You’ll want to first understand the objectives as it relates to your website and thereby the metrics that should be used to measure and improve upon these objectives. The other area to determine is whether your site is an e-commerce site or not. E-commerce sites make interpreting the data a little bit more intuitive because you’re dealing with metrics such as e-commerce conversion rate and revenue as it relates back to keywords that are either paid, non-paid (organic) or both.
Below, we’ll look at an e-commerce scenario where we may want to observe traffic-driving keywords that have the best conversion rates along with pointing out areas to improve SEO and keyword optimization.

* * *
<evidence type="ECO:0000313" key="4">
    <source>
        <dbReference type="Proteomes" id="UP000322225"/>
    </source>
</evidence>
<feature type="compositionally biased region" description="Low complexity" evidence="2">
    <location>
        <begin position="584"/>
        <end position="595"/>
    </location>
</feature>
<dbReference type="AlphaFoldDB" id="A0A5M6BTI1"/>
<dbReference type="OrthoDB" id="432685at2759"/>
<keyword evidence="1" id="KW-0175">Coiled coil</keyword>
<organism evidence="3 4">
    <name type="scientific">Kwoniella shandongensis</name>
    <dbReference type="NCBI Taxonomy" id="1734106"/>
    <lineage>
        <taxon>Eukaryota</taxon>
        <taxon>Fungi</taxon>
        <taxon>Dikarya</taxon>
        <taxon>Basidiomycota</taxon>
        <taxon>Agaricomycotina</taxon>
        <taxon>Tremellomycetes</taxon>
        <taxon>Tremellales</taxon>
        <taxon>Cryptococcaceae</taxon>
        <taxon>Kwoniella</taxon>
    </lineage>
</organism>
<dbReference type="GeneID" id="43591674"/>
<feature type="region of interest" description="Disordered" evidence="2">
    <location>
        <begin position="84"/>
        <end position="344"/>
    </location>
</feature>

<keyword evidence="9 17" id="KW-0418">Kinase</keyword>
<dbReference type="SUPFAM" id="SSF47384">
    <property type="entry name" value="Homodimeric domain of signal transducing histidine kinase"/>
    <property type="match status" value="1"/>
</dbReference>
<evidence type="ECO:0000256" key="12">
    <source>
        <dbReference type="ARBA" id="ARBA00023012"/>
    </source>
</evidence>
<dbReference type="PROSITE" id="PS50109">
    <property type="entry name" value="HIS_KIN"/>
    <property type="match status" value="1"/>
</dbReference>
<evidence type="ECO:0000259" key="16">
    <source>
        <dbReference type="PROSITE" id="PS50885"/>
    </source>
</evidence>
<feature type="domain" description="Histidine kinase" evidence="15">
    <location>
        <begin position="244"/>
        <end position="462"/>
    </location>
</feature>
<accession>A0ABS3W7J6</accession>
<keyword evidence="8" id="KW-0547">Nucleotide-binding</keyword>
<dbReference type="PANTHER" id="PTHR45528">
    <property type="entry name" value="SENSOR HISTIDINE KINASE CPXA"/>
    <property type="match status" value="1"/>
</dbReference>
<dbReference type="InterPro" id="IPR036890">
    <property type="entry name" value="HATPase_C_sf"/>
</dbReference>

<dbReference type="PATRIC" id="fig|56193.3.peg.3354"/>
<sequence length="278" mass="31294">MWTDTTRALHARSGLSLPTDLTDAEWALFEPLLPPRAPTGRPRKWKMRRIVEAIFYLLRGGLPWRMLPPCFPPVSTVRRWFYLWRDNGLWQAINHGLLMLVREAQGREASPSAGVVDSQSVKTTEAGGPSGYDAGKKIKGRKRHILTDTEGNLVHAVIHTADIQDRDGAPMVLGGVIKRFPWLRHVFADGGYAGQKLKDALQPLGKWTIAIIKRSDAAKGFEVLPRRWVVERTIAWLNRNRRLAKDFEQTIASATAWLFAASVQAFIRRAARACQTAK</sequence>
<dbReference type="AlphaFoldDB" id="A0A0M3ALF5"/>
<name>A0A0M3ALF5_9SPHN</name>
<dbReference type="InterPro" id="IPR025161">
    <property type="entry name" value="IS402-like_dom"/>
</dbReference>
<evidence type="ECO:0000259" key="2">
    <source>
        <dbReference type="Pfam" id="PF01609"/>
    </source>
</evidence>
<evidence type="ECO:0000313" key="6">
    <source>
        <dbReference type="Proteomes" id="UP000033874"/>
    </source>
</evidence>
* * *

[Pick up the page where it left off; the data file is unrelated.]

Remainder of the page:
We’ll start by navigating to the Keywords report under the Traffic Sources of Google Analytics.
From there, we have the option of setting some parameters such as the keyword medium (whether or not we want to view paid keywords, non-paid (organic) keywords, or both), time range, the number of keywords to include (defined here as rows – the more rows you include the greater number of points on your motion chart), and any filtering options (useful when you want to analyze branded keywords exclusive from non-branded keywords).
Once you’re ready, simply click on the “Visualize” button in the upper left area of the report. Google Analytics will then generate the motion chart accordingly. It’s important to keep in mind that the motion chart data is defined from the report where it was initiated…in the case of our example, that’s the Keywords report.
Next, we’ll set the x-axis to show us Bounce Rate and the y-axis to show us Visits.
The size of the dot should represent Revenue while the color of the dot should be set to represent the E-commerce Conversion Rate.